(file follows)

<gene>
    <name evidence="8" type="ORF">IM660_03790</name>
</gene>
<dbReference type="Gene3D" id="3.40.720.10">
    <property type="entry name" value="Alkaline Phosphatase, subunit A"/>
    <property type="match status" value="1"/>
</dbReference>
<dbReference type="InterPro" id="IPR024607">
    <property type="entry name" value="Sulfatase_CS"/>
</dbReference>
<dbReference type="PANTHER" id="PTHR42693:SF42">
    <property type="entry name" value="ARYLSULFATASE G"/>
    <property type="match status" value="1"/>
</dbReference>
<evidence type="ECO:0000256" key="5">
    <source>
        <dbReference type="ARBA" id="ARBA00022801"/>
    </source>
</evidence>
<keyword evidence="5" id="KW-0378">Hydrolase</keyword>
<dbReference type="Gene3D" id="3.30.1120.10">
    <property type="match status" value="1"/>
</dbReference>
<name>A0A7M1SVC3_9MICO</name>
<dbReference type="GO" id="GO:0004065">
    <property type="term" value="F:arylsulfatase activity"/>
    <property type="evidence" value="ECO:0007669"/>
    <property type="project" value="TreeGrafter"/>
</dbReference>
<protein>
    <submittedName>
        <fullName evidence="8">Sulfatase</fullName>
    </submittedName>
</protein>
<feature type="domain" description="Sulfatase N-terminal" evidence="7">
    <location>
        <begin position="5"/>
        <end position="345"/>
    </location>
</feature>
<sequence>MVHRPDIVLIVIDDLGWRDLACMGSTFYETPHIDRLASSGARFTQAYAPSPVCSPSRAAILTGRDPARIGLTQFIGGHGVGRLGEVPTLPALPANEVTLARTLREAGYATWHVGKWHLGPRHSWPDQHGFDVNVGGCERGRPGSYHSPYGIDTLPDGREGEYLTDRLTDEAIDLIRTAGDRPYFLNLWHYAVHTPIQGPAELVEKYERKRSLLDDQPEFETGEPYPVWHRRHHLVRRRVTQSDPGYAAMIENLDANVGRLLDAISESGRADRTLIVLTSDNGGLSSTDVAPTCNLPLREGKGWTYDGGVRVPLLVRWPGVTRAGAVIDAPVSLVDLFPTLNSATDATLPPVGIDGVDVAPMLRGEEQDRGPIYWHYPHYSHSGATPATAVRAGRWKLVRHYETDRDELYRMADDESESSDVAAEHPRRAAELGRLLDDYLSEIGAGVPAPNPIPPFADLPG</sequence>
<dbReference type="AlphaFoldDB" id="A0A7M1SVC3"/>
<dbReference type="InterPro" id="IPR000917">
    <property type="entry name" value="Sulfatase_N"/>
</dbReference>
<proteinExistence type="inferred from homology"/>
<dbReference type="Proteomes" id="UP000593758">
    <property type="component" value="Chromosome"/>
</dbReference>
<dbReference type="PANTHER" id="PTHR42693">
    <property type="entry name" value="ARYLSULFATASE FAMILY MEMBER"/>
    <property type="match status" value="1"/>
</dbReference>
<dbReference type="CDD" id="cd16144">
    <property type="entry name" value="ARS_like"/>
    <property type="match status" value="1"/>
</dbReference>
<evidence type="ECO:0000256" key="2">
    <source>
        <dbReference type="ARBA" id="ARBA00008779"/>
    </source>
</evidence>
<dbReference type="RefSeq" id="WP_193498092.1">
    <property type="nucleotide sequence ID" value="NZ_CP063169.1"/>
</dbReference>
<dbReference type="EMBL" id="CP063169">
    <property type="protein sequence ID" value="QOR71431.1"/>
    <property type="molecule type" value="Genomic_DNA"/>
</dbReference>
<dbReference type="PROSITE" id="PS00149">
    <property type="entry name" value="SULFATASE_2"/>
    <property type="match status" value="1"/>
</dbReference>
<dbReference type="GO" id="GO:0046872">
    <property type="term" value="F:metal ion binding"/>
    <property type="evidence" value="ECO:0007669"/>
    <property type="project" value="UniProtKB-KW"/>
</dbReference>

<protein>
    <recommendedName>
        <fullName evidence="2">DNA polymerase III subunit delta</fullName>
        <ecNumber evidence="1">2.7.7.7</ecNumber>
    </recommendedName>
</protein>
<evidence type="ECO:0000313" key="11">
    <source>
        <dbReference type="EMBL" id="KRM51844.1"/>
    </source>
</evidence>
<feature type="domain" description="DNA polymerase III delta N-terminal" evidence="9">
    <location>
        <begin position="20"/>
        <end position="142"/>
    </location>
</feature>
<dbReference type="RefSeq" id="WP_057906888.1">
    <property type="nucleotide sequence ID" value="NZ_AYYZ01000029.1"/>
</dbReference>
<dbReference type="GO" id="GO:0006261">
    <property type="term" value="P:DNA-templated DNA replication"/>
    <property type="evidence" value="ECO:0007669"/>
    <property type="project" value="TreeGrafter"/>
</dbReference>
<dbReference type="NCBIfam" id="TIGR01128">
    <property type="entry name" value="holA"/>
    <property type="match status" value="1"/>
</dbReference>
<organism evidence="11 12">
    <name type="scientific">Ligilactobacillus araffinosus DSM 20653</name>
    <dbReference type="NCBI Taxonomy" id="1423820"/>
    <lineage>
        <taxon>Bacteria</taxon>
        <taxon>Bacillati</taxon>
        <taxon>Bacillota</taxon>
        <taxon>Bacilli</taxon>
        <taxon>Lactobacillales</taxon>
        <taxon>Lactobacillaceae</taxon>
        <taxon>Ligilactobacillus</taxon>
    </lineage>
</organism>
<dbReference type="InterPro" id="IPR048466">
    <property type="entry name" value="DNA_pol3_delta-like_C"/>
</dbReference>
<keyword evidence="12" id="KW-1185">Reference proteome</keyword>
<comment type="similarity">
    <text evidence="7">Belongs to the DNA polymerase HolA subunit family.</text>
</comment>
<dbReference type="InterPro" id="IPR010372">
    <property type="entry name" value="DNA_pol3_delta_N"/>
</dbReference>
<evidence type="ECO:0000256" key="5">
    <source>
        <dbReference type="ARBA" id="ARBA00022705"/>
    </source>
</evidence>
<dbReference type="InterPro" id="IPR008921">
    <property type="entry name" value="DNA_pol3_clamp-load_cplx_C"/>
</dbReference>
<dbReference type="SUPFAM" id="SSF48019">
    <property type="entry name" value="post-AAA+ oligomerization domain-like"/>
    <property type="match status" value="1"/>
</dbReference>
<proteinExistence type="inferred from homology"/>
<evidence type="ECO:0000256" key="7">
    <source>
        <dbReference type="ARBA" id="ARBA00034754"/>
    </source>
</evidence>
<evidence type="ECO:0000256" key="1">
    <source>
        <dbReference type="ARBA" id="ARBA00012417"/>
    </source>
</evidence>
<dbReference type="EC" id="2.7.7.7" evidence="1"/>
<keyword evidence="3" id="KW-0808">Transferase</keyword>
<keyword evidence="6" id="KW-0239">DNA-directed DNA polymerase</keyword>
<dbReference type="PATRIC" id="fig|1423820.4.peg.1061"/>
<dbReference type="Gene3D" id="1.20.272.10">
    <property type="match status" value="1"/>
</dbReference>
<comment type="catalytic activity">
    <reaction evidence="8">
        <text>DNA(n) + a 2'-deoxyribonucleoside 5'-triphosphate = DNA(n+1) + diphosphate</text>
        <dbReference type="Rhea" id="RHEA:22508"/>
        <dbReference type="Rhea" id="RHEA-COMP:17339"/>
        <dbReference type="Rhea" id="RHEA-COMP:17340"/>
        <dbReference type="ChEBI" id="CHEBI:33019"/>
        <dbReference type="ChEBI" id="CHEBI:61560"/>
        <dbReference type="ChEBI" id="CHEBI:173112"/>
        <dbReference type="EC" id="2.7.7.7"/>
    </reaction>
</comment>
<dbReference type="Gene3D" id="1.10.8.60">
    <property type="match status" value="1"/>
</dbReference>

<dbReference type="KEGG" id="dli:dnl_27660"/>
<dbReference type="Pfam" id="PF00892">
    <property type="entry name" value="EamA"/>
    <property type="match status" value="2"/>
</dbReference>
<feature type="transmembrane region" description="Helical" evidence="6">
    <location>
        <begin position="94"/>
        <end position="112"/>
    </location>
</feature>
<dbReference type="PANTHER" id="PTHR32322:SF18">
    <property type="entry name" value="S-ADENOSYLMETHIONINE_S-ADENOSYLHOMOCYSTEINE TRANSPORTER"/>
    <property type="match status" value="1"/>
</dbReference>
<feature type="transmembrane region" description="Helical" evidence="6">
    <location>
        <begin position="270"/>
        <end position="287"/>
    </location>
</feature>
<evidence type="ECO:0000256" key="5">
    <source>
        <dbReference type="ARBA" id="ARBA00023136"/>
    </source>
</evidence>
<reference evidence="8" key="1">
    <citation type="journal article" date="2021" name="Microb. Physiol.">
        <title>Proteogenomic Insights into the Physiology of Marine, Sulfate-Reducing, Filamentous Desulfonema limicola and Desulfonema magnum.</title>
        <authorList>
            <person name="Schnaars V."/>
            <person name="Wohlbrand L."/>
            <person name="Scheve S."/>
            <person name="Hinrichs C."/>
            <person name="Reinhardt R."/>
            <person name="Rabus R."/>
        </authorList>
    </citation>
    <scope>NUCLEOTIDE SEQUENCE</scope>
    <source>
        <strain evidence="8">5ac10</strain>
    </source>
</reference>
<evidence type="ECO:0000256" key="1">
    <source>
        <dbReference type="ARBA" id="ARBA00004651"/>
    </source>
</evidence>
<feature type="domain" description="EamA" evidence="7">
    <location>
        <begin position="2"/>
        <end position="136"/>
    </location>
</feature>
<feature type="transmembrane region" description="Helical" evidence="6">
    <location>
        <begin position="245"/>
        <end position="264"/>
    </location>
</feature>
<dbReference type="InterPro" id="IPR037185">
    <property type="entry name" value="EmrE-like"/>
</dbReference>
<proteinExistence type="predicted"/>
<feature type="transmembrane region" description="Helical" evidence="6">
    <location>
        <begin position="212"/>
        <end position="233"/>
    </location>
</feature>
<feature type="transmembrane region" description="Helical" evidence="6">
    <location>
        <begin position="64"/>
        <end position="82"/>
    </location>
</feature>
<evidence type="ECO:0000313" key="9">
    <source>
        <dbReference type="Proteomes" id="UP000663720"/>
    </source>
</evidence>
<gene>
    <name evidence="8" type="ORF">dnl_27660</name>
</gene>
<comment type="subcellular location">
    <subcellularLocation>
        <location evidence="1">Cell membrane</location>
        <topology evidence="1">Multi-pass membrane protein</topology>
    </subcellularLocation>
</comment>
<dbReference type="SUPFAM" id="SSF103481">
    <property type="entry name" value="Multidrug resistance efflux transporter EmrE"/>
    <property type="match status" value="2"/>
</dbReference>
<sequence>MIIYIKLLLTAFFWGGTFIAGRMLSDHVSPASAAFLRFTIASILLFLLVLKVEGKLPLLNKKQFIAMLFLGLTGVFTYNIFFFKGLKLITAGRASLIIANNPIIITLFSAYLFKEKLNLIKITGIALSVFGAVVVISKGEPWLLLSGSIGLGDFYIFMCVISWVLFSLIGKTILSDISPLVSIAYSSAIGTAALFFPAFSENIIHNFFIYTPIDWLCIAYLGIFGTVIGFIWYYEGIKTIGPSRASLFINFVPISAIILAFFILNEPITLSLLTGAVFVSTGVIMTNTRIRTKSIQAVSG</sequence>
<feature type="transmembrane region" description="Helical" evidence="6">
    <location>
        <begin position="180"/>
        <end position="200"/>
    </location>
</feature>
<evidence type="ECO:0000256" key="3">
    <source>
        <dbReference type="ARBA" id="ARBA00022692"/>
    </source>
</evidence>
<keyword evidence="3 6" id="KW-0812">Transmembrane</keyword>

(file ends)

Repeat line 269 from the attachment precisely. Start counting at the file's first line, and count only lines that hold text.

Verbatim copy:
</dbReference>